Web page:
Normally, you’d think your 401k is a force for good. You put money in, let your nest egg grow, and draw it down when it comes time to retire.
But Harvard Law professor Einer Elhauge argues that the mutual funds that make up your 401k, along with everyone else’s, have become so immense that they have created a perverse anti-competitive incentive: to keep prices high in industries like airlines and banks, thereby hurting you, the consumer.
In a paper published online (pdf) July 24, he lays out the case thus:
- There are only a few major investment firms (such as BlackRock, Vanguard, Fidelity, and State Street) that together handle most of the low-cost financial products (such as index funds) that underpin retirement accounts.
- The firms manage a lot of money (trillions of dollars in customer assets between them), and it can only go so many places.
- As a result, funds end up owning large chunks of companies that compete against each other, especially in concentrated industries like airlines and finance.
- These cross-holdings discourages the companies from competing against each other, because they would have to lower prices, and therefore their profits.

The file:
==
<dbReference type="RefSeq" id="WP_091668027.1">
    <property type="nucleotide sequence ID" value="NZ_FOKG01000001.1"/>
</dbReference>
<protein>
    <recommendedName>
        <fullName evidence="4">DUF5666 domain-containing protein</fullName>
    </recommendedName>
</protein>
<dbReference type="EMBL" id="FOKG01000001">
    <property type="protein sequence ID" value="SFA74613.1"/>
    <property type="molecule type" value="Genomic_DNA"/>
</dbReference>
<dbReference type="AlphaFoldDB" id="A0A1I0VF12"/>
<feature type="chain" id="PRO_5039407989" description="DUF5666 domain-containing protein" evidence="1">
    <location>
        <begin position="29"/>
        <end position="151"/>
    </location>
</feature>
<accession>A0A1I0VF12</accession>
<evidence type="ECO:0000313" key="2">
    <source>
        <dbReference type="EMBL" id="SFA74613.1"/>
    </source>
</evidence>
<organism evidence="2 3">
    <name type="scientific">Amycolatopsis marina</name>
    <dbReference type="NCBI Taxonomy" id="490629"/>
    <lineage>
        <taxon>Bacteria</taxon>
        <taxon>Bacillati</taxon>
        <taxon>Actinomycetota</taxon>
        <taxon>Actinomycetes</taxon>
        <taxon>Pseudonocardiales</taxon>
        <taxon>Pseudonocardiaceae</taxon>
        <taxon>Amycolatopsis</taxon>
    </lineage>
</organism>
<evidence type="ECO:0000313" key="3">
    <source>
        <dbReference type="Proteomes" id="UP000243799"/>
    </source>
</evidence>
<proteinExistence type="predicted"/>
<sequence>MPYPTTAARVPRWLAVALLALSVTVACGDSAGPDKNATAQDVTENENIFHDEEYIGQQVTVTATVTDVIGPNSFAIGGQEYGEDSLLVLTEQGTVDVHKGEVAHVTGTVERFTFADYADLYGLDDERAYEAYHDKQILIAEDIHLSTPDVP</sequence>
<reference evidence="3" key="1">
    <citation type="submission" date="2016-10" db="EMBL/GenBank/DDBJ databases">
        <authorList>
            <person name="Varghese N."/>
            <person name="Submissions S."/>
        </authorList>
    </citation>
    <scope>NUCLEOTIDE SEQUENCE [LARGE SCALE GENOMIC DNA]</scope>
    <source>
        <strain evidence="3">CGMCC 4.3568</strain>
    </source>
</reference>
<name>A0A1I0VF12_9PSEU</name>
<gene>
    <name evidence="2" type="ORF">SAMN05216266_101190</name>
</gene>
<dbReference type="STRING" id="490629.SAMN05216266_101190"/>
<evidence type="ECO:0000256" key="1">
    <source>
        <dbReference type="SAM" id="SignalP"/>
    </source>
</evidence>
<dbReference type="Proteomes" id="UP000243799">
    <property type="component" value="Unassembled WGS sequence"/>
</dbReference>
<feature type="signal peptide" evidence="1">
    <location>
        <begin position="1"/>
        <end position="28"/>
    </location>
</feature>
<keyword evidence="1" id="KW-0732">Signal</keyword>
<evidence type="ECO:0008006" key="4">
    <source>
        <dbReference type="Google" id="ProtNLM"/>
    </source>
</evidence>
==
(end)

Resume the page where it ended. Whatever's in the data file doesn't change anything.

Among the examples Elhauge brings up are tech giants Apple and Microsoft, pharmacy giants CVS and Walgreens, and banking giants JP Morgan Chase, Bank of America, and Citigroup:
Elhauge thinks the government should strengthen anti-trust laws restrict index funds’ investing capabilities: ”To avoid these anticompetitive problems, index funds must at some point either stop growing, give up any voting influence, or become indexed across industries rather than indexed across all competitors in each industry.”
This argument has been around for a little while. Bloomberg View’s Matt Levine pondered the issue back in April, when the research that inspired Elhauge’s paper first surfaced (paywall):
Managers mostly own shares of their own companies, but their biggest investors are diversified, and now there’s some evidence that their diversification has some effect on the managers’ decisions. That influence might well be good for investors as a whole. And, who knows, it might even be bad for competition.
When the Wall Street Journal’s Jason Zweig asked some asset managers (paywall) about Elhauge’s findings, they denied any such Machiavellian tendencies.
“We are not investing in companies for the purpose of running them,” said Glenn Booraem, who oversees corporate-governance activities at the Vanguard Group.
But if Elhauge and his like-minded counterparts are right, the index funds’ intentions may be beside the point: It is the very structure and scale of the funds that creates these anti-competitive incentives, not the people who run them.